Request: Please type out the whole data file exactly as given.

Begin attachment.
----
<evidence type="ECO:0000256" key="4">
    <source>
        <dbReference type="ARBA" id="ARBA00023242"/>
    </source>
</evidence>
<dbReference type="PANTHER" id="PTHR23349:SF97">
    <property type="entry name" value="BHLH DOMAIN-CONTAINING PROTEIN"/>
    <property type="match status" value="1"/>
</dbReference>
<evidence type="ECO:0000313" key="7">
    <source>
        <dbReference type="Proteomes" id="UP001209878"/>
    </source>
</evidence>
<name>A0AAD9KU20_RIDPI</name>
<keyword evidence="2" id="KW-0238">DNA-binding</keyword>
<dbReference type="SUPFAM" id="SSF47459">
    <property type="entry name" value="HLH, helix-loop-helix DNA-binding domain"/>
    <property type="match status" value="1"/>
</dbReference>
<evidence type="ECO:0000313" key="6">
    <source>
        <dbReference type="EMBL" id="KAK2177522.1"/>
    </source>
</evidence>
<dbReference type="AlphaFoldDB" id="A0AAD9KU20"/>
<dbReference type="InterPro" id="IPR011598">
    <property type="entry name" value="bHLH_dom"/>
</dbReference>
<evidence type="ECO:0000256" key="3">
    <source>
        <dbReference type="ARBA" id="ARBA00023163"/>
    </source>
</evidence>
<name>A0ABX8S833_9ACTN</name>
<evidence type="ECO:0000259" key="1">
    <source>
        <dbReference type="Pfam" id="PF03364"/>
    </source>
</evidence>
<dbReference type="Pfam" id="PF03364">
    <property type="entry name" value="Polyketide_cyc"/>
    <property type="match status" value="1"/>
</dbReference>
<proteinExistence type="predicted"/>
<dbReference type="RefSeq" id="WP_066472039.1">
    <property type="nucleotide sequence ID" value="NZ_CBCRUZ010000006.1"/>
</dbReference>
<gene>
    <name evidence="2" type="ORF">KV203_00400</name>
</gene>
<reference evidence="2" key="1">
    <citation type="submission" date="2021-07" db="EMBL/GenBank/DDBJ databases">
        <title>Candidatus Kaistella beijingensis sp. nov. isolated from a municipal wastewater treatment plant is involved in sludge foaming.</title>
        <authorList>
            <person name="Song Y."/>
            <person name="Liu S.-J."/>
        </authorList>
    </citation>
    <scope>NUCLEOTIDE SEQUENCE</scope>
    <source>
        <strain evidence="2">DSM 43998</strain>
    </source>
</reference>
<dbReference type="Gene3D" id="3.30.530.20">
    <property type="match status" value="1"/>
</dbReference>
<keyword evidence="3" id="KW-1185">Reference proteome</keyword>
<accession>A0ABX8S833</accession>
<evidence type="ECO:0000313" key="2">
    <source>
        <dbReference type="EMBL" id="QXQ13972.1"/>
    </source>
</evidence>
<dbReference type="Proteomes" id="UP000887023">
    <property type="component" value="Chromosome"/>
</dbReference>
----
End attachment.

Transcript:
<evidence type="ECO:0000256" key="4">
    <source>
        <dbReference type="ARBA" id="ARBA00023242"/>
    </source>
</evidence>
<dbReference type="PANTHER" id="PTHR23349:SF97">
    <property type="entry name" value="BHLH DOMAIN-CONTAINING PROTEIN"/>
    <property type="match status" value="1"/>
</dbReference>
<evidence type="ECO:0000313" key="7">
    <source>
        <dbReference type="Proteomes" id="UP001209878"/>
    </source>
</evidence>
<name>A0AAD9KU20_RIDPI</name>
<keyword evidence="2" id="KW-0238">DNA-binding</keyword>
<dbReference type="SUPFAM" id="SSF47459">
    <property type="entry name" value="HLH, helix-loop-helix DNA-binding domain"/>
    <property type="match status" value="1"/>
</dbReference>
<evidence type="ECO:0000313" key="6">
    <source>
        <dbReference type="EMBL" id="KAK2177522.1"/>
    </source>
</evidence>
<dbReference type="AlphaFoldDB" id="A0AAD9KU20"/>
<dbReference type="InterPro" id="IPR011598">
    <property type="entry name" value="bHLH_dom"/>
</dbReference>
<evidence type="ECO:0000256" key="3">
    <source>
        <dbReference type="ARBA" id="ARBA00023163"/>
    </source>
</evidence>
<name>A0ABX8S833_9ACTN</name>
<evidence type="ECO:0000259" key="1">
    <source>
        <dbReference type="Pfam" id="PF03364"/>
    </source>
</evidence>
<dbReference type="Pfam" id="PF03364">
    <property type="entry name" value="Polyketide_cyc"/>
    <property type="match status" value="1"/>
</dbReference>
<proteinExistence type="predicted"/>
<dbReference type="RefSeq" id="WP_066472039.1">
    <property type="nucleotide sequence ID" value="NZ_CBCRUZ010000006.1"/>
</dbReference>
<gene>
    <name evidence="2" type="ORF">KV203_00400</name>
</gene>
<reference evidence="2" key="1">
    <citation type="submission" date="2021-07" db="EMBL/GenBank/DDBJ databases">
        <title>Candidatus Kaistella beijingensis sp. nov. isolated from a municipal wastewater treatment plant is involved in sludge foaming.</title>
        <authorList>
            <person name="Song Y."/>
            <person name="Liu S.-J."/>
        </authorList>
    </citation>
    <scope>NUCLEOTIDE SEQUENCE</scope>
    <source>
        <strain evidence="2">DSM 43998</strain>
    </source>
</reference>
<dbReference type="Gene3D" id="3.30.530.20">
    <property type="match status" value="1"/>
</dbReference>
<keyword evidence="3" id="KW-1185">Reference proteome</keyword>
<accession>A0ABX8S833</accession>
<evidence type="ECO:0000313" key="2">
    <source>
        <dbReference type="EMBL" id="QXQ13972.1"/>
    </source>
</evidence>
<dbReference type="Proteomes" id="UP000887023">
    <property type="component" value="Chromosome"/>
</dbReference>